Jeffrey Krantz, vice president of sales and marketing at City Connections, and Kristin Krantz, broker, City Connections
Jeffrey Krantz and Kristin Krantz Jeffrey and Kristin Krantz, husband-and-wife brokers who work together at City Connections and specialize in marketing and selling new developments, first got together six years ago, when they had an inter-office romance at Cantor-Pecorella.
At this point, they say there’s little separation between their work and personal lives.
The two bought a unit at Parc Standard, the Harlem condo they began marketing in November 2009 and sold out last year; aside from investing in a building they were selling, they say they also like its proximity to the project they’re currently working on, sales at the Lantern condo on 113th Street.
“We hop over there and do our open houses,” says Jeffrey.
Still, the two say they each bring different strengths to the table when it comes to work.
“I live and breathe sales, while Jeffrey is more involved in the marketing aspect of our work,” says Kristin.
Thus, it was a perfectly run-of-the-mill 3 a.m. a few weeks ago when, Jeffrey says, “I woke up and said, ‘I know exactly what we need to do for our condo’s website,’ and I wrote a song for it.”
Brenda Powers, salesperson, Brown Harris Stevens, and Elizabeth Lee Sample, senior vice president and managing director, Brown Harris Stevens
Brenda Powers and Elizabeth Lee SampleElizabeth Lee Sample and Brenda Powers, who are business partners at Brown Harris Stevens, have been responsible for some of the priciest residential sales in the city’s history.
For example, the duo was responsible for selling a triplex co-op at the Pierre in 1999 for $21.5 million, which Powers says was the biggest residential deal in New York in the 20th Century. The pair’s big-ticket deals beyond that are legion, and include scores of multi-million-dollar sales at some of Manhattan’s premier addresses, such as the Plaza and the Time Warner Center.
Powers says she came from a hotel-management background before going into residential real estate; she says she and Sample, who became a couple and started working together at Brown Harris in the early ’90s, were drawn together in part because of their “mutual passion for real estate.”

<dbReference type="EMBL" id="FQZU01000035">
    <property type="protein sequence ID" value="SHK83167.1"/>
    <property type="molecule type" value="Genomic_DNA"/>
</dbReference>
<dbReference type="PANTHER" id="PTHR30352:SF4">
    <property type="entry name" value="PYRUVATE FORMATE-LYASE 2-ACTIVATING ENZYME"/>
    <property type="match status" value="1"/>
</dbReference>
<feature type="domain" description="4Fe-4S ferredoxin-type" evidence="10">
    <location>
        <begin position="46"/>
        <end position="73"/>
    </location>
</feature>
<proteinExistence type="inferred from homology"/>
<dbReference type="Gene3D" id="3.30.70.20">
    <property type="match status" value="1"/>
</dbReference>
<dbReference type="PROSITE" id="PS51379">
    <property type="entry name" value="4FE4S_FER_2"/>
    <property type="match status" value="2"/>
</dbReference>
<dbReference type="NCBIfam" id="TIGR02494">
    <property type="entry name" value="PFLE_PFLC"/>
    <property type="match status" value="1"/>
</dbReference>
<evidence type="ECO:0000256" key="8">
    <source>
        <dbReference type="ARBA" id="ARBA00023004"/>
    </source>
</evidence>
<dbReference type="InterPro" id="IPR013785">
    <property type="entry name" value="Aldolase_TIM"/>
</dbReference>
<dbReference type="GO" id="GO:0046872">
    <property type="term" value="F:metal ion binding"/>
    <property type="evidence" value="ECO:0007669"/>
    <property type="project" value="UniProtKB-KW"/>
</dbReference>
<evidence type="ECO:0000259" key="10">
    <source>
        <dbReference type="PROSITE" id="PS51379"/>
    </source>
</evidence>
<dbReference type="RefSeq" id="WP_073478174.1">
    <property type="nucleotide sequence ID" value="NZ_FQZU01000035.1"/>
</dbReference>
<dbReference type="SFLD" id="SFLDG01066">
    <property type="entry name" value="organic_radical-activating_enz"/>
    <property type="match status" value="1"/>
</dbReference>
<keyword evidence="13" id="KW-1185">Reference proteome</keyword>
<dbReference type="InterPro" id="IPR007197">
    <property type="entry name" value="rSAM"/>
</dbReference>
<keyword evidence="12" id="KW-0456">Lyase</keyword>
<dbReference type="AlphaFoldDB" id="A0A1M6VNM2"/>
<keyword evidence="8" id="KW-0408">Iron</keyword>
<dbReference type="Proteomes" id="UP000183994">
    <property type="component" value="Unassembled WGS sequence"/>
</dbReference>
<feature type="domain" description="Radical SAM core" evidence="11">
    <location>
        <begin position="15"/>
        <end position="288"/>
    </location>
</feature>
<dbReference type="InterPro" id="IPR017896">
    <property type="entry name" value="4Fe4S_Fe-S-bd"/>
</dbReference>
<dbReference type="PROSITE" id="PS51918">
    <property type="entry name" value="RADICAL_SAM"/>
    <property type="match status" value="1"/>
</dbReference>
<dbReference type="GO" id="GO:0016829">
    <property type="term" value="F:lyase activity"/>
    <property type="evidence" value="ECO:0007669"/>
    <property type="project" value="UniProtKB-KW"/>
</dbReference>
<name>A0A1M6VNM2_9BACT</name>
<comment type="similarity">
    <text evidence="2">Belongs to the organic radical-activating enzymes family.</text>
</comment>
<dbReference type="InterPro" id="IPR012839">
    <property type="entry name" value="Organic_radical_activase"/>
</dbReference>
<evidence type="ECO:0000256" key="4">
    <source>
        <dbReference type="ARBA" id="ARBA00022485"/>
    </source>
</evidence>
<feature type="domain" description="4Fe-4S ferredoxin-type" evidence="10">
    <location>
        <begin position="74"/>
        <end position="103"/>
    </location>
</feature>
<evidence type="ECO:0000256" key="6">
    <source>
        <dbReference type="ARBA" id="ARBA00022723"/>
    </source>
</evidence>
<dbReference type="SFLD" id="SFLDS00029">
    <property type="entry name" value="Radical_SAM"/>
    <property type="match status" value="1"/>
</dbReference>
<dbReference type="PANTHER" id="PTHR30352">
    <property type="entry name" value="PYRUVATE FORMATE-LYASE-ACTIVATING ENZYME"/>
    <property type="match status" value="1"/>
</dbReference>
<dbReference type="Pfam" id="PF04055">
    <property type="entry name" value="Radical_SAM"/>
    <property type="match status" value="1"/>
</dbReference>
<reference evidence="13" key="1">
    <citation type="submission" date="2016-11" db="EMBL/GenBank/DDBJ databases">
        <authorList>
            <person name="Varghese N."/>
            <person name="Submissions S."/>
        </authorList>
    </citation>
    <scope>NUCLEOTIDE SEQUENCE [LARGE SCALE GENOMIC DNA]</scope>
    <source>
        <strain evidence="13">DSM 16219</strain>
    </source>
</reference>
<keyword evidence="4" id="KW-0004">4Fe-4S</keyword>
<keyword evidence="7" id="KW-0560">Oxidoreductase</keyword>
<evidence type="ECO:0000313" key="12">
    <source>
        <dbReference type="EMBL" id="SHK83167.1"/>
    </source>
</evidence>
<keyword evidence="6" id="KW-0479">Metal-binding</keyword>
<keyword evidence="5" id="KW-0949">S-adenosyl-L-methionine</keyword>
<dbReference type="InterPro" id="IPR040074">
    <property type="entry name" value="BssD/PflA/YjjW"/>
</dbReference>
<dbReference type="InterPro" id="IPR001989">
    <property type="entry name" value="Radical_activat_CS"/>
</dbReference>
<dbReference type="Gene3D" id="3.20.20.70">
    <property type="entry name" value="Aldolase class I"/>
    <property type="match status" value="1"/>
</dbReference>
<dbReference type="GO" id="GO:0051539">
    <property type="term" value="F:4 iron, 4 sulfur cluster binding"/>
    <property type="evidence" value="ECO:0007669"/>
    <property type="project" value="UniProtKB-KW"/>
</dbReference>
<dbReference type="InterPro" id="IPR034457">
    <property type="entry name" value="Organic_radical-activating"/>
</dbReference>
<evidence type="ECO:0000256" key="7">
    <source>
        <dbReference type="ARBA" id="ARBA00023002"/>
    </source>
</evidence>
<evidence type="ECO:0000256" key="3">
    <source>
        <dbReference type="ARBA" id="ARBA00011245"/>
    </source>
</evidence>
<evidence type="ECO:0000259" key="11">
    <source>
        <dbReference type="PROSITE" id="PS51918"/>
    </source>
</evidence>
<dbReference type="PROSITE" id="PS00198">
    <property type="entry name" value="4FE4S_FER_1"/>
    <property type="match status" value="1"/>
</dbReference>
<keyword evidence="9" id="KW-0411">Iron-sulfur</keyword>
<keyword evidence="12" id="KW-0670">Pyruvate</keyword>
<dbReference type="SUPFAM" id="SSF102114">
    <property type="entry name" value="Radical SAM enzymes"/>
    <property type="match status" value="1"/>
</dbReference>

She says both of them are “very hands-on” with every deal they work on, and that there isn’t necessarily a division of labor with their clients.
“If they’re European, maybe I’ll deal with them more,” she says. Powers traveled extensively while growing up and speaks five languages.
She also says that outside of work, she and Sample share similar hobbies: “She loves to work out, and I love to work out. Last year, we started learning how to surf.”
Stephen Kliegerman, executive director of development marketing, Halstead Property, and Allie Baldassari, private mortgage banker at Wells Fargo
Stephen Kliegerman, who heads up development marketing for Halstead, and Allie Baldassari, a mortgage banker at Wells Fargo, met after a speaking engagement she had at the Real Estate Board of New York.
Baldassari had given a talk on long-term rate-lock products for new developments, and afterwards a broker who works with Kliegerman in his office suggested Baldassari reach out to him, which led to the two working together on the Normandie, a condo in Harlem that Halstead was marketing at the time.
“She was out there dating, and I was thinking of friends of mine I could introduce her to, but then I was like, ‘Why should I introduce her to my friends? I should just date her myself,’” says Kliegerman.
When they did marry, in 2007, a lot of their real estate colleagues attended, and Baldassari jokingly asked Wells Fargo if she could expense it. “Without hesitation, they said, ‘No,’” she recalls.
Both say that recounting their professional experiences to each other enhances their relationship, since they see different sides of deals, but they often have to maintain confidentiality.
Baldassari has been assigned to some of the projects Halstead has marketed since the two began dating.
In those cases, “Allie gets confidential information from her clients that she can’t discuss,” he says.
Still, “we can have lively conversations about challenging situations” without naming names, Kliegerman says.